This little boy’s comment just about knocked the wind out of me – I had to stay behind the curtain for a moment to recompose myself before walking back out. I made sure to let the principal in on the moment that I had just had, and tears filled her eyes as well. Our student’s pure joy and excitement at the prospect of performing was overwhelming – for him AND for me! What a reassuring comment for a new elementary teacher to hear, even if this boy didn’t realize it. This special moment is one of those little gems that remind us that what we do makes a difference and that it has a purpose. When I shared what happened with his mom last week, she assured me that her son would not forget the concert and his music teacher; I assured her that I would not be forgetting her son and the moment that he shared with me!

Have you ever had one of those moments at a concert or at any other time? Please share your experiences in the comments below!


8 responses

  1. My first job was in a small country school K-12 with around 200 students. I was the entire music program: K-5 elementary music, 5th grade band, 6th grade band, 7-12 band, junior high choir and high school choir. When I first got there, the band had 14 kids, mostly drums, flutes and saxophones. By the 3rd year, I had 38 kids in the band and we got a I at State. At 5 years, the school board declined to offer me a tenure contract. I was really bummed, but I moved on. A few weeks ago, a student found me on Facebook and told me I was the best music teacher she ever had. I was humbled to the dust. I just got in touch through Facebook with another favorite student. Teaching music is the gift that keeps on giving. Congrats, Julie, on your first successful elementary concert. I know it’s the first of many. And store up all those memories.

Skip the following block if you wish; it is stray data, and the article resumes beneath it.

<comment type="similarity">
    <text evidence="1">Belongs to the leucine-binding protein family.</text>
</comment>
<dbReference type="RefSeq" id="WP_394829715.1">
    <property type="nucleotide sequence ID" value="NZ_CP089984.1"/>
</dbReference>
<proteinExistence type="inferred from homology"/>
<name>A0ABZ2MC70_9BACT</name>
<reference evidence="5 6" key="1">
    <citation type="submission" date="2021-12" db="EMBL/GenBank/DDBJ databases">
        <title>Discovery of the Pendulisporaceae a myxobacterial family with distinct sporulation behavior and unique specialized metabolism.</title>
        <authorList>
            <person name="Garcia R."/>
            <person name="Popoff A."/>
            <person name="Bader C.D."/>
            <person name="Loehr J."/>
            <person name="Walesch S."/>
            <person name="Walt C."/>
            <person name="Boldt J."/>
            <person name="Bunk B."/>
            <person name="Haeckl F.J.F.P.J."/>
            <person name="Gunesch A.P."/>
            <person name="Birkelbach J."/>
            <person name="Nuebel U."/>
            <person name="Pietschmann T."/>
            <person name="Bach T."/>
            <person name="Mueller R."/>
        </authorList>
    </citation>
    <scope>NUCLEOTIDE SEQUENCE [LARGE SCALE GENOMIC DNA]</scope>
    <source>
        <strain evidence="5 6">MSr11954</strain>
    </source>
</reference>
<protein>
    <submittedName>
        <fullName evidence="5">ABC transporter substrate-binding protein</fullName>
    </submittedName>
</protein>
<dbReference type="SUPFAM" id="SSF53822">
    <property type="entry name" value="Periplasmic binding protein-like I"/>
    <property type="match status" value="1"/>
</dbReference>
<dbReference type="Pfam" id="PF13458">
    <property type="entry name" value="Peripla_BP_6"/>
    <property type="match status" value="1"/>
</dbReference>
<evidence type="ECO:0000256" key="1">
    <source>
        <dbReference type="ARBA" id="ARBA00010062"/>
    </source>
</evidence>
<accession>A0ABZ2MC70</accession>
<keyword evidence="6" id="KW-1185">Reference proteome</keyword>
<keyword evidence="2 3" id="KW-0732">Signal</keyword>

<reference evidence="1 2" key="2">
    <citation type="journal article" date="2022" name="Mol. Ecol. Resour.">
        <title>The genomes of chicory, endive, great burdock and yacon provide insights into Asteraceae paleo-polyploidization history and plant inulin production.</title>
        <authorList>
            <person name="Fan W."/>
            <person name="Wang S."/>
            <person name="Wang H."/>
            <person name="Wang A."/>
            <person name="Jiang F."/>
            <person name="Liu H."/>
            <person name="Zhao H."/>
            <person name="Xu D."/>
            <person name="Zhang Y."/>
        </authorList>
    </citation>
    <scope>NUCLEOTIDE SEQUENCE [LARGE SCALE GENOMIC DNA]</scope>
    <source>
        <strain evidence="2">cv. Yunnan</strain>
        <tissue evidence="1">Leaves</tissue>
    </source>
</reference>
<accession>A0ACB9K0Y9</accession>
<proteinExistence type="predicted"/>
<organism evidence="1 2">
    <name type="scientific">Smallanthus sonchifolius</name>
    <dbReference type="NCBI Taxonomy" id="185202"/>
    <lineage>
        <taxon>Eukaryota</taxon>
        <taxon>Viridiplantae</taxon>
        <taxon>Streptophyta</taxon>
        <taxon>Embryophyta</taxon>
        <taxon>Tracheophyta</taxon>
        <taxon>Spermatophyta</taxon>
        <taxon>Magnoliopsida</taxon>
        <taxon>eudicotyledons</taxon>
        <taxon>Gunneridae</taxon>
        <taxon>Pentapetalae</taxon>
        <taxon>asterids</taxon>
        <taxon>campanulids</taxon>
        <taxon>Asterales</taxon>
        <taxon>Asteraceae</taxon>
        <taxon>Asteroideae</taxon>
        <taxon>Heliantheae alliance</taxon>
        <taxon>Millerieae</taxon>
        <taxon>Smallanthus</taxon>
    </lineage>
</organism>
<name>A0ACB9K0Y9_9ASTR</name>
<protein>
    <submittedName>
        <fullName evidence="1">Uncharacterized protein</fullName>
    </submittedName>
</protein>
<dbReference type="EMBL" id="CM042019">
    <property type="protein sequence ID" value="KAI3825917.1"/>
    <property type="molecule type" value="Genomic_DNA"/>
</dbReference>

1. Miss Leslie,